Nonetheless, Verbrugge’s digging yields interesting finds. Staying for a moment with the segregated Washington, DC, public schools in the early twentieth century, she reports on gross racial inequities and offers information not commonly known or available. Facilities were so substandard, Verbrugge writes, that “by the late 1930s, the average playground space per pupil at some white elementary schools was four times that of black primary schools.” What’s more, spending for white pupils was more than 25 percent higher than for black pupils, and the district made it nearly impossible for black schools to alter that. A key means for raising additional money for sports was through gate receipts from athletic competitions. But not only were the gyms and athletic facilities in black schools so small that gate receipts were limited, but the DC Board of Education in the mid-1930s banned post-season competition—except for white football teams whose championship football games raised $2,000 to $10,000 for the white Interscholastic Athletic Council. This is wonderful, detailed evidence.

Verbrugge observes the differing white and black responses to girls’ athletic participation, noting that girls in black schools had the support of Bayh Sr.’s black counterpart, Edwin B. Henderson. Far from raising concerns about femininity, Henderson held up as role models the black female track stars from the Tuskegee Institute, like high-jumper Alice Coachman, who represented the US in the 1948 Olympic Games. He positioned them as “normal girls,” shooting down fears that competition, particularly in sports that had been gendered male, could make women “mannish.” “I doubt that any of these Tuskegee-trained girls have been the worse for wear as wives and mothers,” he declared, calling on girls to get “out of the bleachers ruining their delicate throats for the boys on the gridiron” and onto “the track, over the hurdles and jumps.” Verbrugge amplifies his point:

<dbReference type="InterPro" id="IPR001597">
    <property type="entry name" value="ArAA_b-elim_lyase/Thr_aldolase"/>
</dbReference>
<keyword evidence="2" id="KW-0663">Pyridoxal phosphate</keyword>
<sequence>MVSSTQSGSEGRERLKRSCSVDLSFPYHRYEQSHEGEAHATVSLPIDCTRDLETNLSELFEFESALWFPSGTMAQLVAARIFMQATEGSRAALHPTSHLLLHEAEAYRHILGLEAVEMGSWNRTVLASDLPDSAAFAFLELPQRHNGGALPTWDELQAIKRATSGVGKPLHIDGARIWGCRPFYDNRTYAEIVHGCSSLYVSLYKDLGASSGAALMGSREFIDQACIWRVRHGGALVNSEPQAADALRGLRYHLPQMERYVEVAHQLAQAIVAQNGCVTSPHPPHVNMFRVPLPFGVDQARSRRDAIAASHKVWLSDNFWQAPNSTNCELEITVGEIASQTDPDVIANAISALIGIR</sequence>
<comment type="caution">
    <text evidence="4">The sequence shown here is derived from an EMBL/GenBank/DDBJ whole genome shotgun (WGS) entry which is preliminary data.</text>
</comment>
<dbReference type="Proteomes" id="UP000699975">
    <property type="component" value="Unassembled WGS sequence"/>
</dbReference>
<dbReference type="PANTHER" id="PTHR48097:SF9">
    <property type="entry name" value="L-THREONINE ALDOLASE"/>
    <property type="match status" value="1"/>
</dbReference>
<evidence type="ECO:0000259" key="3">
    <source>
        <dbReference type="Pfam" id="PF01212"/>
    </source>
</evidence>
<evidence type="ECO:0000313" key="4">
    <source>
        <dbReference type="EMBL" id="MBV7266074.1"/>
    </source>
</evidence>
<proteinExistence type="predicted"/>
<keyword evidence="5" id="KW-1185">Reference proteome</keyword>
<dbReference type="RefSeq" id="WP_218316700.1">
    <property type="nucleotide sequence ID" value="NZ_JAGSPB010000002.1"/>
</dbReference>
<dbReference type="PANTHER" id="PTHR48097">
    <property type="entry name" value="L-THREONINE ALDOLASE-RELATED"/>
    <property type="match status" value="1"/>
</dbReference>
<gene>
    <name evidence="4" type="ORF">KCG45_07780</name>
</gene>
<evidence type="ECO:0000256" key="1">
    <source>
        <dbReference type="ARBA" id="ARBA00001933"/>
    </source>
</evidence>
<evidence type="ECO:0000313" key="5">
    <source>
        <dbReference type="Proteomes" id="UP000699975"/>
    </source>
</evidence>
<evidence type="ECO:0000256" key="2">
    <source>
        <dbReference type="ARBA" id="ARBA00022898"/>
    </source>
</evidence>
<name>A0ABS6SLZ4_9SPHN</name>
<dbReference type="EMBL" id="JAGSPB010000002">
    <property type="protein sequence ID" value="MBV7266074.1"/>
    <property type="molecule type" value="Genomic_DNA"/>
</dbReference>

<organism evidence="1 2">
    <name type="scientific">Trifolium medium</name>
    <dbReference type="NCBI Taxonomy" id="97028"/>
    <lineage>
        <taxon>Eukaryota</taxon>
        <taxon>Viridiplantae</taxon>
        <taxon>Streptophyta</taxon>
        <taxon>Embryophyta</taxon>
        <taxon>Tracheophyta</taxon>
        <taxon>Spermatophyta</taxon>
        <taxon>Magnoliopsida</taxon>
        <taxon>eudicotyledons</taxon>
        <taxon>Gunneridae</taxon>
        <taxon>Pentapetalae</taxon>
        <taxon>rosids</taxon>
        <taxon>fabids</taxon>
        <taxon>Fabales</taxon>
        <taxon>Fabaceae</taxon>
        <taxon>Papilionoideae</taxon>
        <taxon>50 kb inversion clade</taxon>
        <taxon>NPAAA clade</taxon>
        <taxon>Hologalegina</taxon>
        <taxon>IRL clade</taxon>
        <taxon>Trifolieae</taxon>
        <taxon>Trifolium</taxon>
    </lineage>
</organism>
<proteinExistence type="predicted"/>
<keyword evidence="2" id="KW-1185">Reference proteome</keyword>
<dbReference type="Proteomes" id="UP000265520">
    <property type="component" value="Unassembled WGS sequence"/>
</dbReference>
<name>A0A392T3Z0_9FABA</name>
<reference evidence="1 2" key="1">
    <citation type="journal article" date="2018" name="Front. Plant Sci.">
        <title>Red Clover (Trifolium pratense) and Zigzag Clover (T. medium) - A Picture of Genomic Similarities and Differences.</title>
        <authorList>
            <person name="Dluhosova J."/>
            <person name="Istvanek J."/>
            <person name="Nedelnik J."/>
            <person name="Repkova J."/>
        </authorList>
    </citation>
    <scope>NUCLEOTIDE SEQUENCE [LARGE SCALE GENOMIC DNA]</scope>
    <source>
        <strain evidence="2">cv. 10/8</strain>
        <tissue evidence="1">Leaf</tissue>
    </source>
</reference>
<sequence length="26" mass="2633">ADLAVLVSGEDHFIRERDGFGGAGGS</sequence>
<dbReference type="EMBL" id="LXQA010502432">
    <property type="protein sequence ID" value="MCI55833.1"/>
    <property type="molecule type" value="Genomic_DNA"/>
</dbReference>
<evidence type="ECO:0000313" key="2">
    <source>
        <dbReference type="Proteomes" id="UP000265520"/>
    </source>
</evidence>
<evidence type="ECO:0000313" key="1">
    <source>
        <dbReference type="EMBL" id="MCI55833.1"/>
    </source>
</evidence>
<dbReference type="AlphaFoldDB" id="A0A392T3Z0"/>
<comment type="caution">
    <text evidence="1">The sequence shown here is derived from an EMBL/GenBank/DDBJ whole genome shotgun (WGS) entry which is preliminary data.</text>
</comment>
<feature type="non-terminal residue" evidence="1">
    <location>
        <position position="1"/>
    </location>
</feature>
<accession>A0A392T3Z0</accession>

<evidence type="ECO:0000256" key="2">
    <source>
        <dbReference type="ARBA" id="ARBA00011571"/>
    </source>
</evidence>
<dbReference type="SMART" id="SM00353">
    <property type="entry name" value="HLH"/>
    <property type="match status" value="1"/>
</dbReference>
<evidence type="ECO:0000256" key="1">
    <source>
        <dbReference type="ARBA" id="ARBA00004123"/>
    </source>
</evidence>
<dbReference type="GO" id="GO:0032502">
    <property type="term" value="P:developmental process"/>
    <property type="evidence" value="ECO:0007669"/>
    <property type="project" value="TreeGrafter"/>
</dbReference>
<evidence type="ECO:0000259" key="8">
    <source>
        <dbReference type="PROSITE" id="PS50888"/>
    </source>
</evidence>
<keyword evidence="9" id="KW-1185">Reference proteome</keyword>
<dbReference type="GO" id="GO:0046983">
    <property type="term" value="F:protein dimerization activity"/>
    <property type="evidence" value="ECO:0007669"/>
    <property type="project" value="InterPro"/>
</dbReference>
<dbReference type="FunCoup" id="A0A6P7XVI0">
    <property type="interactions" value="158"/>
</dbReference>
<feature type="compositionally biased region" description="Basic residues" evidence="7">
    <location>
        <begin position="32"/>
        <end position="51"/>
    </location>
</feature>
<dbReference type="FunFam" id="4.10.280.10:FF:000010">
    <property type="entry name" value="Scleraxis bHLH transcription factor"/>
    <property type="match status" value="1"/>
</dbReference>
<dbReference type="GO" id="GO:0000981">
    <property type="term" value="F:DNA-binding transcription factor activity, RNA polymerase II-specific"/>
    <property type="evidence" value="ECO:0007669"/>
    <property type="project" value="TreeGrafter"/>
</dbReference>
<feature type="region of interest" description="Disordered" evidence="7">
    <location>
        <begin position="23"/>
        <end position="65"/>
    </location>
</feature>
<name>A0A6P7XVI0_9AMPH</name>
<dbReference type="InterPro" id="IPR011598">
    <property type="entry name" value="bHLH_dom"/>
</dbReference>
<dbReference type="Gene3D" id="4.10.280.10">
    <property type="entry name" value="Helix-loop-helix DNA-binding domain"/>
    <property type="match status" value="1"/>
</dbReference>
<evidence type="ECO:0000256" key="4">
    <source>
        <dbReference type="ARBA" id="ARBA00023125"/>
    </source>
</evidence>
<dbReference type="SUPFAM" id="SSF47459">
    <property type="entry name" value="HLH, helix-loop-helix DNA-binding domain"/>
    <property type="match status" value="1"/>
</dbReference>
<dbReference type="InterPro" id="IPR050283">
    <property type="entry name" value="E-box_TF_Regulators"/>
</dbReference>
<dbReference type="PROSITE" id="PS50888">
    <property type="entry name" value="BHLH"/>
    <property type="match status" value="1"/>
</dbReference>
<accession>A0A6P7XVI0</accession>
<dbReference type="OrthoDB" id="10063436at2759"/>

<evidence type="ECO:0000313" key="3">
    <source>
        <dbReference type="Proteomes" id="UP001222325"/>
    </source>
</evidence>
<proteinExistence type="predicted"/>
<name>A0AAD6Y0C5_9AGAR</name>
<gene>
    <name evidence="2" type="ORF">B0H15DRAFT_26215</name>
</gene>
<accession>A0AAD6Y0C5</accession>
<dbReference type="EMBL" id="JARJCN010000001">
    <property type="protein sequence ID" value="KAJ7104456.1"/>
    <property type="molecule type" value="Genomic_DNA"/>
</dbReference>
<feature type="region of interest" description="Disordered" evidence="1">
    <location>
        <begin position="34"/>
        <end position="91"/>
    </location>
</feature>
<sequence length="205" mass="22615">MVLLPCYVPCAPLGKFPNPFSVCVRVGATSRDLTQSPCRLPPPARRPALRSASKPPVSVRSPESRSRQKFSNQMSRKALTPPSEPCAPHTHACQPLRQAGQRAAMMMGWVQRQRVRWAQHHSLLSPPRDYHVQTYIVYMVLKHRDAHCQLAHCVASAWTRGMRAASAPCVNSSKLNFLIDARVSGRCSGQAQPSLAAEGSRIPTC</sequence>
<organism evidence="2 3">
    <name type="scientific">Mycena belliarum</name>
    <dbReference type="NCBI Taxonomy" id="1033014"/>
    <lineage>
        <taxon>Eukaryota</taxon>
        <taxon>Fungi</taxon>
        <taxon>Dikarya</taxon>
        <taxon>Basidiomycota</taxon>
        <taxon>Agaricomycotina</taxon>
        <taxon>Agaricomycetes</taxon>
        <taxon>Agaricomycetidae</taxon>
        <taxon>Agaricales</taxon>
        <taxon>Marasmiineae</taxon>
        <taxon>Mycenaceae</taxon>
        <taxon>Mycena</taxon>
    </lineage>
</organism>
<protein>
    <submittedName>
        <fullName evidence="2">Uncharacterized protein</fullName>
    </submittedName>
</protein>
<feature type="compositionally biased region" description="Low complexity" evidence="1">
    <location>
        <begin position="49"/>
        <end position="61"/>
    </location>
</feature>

"If Henderson’s logic was biological, his message was cultural; since athleticism and femininity were congruent, the black community ‘should not be too squeamish’ about female competition.”

That Tuskegee’s stretch of success stirred pride in the black community and offered girls an acceptable outlet for their athleticism is not news. But Verbrugge highlights the significance of this message in a tightly controlled, segregated system, arguing that

"Henderson’s conclusions reflected the double-sidedness of being black and American; while confronting white norms of gender and race, he also depicted female athleticism in the framework of middle-class black values."